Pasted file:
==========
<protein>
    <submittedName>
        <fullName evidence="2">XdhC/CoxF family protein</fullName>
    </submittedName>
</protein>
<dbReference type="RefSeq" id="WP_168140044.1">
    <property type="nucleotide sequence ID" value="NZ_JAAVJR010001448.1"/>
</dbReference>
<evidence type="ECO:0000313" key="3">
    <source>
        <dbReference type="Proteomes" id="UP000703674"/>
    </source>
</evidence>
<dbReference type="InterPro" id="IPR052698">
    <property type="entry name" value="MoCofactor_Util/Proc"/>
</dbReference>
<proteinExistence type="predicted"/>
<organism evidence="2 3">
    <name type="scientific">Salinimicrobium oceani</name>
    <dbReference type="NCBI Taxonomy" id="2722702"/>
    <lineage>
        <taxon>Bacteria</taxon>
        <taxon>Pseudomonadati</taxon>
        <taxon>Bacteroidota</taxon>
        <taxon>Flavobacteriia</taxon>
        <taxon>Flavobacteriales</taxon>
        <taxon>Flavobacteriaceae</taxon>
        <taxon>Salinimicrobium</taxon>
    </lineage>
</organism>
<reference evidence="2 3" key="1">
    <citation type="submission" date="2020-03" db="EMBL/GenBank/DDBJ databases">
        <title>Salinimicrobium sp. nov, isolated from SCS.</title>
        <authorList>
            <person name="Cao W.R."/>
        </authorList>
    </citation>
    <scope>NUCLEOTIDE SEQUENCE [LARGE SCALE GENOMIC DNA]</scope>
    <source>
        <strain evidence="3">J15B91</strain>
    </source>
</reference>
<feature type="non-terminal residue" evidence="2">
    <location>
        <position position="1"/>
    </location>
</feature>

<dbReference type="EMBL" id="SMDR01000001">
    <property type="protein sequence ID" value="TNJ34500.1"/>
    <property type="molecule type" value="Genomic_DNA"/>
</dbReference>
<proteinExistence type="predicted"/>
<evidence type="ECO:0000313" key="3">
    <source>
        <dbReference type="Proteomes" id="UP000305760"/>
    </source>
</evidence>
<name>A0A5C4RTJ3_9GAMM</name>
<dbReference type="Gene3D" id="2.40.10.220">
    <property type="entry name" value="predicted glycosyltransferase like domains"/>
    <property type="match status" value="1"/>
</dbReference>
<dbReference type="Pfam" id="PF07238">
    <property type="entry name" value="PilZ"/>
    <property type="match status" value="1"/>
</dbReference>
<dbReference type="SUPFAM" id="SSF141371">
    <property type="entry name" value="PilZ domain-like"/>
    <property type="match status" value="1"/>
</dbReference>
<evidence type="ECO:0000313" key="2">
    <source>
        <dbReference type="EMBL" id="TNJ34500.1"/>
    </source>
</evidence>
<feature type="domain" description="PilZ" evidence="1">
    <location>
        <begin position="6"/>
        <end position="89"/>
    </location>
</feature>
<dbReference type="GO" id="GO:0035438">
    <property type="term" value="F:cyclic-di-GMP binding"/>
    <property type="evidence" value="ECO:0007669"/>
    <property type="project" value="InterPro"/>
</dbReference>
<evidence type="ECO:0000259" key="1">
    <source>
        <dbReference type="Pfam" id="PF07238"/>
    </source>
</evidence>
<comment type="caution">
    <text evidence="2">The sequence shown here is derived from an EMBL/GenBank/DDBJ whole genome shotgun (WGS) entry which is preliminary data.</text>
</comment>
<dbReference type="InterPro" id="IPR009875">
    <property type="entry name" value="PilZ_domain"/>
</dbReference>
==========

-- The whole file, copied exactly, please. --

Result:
<protein>
    <submittedName>
        <fullName evidence="2">XdhC/CoxF family protein</fullName>
    </submittedName>
</protein>
<dbReference type="RefSeq" id="WP_168140044.1">
    <property type="nucleotide sequence ID" value="NZ_JAAVJR010001448.1"/>
</dbReference>
<evidence type="ECO:0000313" key="3">
    <source>
        <dbReference type="Proteomes" id="UP000703674"/>
    </source>
</evidence>
<dbReference type="InterPro" id="IPR052698">
    <property type="entry name" value="MoCofactor_Util/Proc"/>
</dbReference>
<proteinExistence type="predicted"/>
<organism evidence="2 3">
    <name type="scientific">Salinimicrobium oceani</name>
    <dbReference type="NCBI Taxonomy" id="2722702"/>
    <lineage>
        <taxon>Bacteria</taxon>
        <taxon>Pseudomonadati</taxon>
        <taxon>Bacteroidota</taxon>
        <taxon>Flavobacteriia</taxon>
        <taxon>Flavobacteriales</taxon>
        <taxon>Flavobacteriaceae</taxon>
        <taxon>Salinimicrobium</taxon>
    </lineage>
</organism>
<reference evidence="2 3" key="1">
    <citation type="submission" date="2020-03" db="EMBL/GenBank/DDBJ databases">
        <title>Salinimicrobium sp. nov, isolated from SCS.</title>
        <authorList>
            <person name="Cao W.R."/>
        </authorList>
    </citation>
    <scope>NUCLEOTIDE SEQUENCE [LARGE SCALE GENOMIC DNA]</scope>
    <source>
        <strain evidence="3">J15B91</strain>
    </source>
</reference>
<feature type="non-terminal residue" evidence="2">
    <location>
        <position position="1"/>
    </location>
</feature>

<dbReference type="EMBL" id="SMDR01000001">
    <property type="protein sequence ID" value="TNJ34500.1"/>
    <property type="molecule type" value="Genomic_DNA"/>
</dbReference>
<proteinExistence type="predicted"/>
<evidence type="ECO:0000313" key="3">
    <source>
        <dbReference type="Proteomes" id="UP000305760"/>
    </source>
</evidence>
<name>A0A5C4RTJ3_9GAMM</name>
<dbReference type="Gene3D" id="2.40.10.220">
    <property type="entry name" value="predicted glycosyltransferase like domains"/>
    <property type="match status" value="1"/>
</dbReference>
<dbReference type="Pfam" id="PF07238">
    <property type="entry name" value="PilZ"/>
    <property type="match status" value="1"/>
</dbReference>
<dbReference type="SUPFAM" id="SSF141371">
    <property type="entry name" value="PilZ domain-like"/>
    <property type="match status" value="1"/>
</dbReference>
<evidence type="ECO:0000313" key="2">
    <source>
        <dbReference type="EMBL" id="TNJ34500.1"/>
    </source>
</evidence>
<feature type="domain" description="PilZ" evidence="1">
    <location>
        <begin position="6"/>
        <end position="89"/>
    </location>
</feature>
<dbReference type="GO" id="GO:0035438">
    <property type="term" value="F:cyclic-di-GMP binding"/>
    <property type="evidence" value="ECO:0007669"/>
    <property type="project" value="InterPro"/>
</dbReference>
<evidence type="ECO:0000259" key="1">
    <source>
        <dbReference type="Pfam" id="PF07238"/>
    </source>
</evidence>
<comment type="caution">
    <text evidence="2">The sequence shown here is derived from an EMBL/GenBank/DDBJ whole genome shotgun (WGS) entry which is preliminary data.</text>
</comment>
<dbReference type="InterPro" id="IPR009875">
    <property type="entry name" value="PilZ_domain"/>
</dbReference>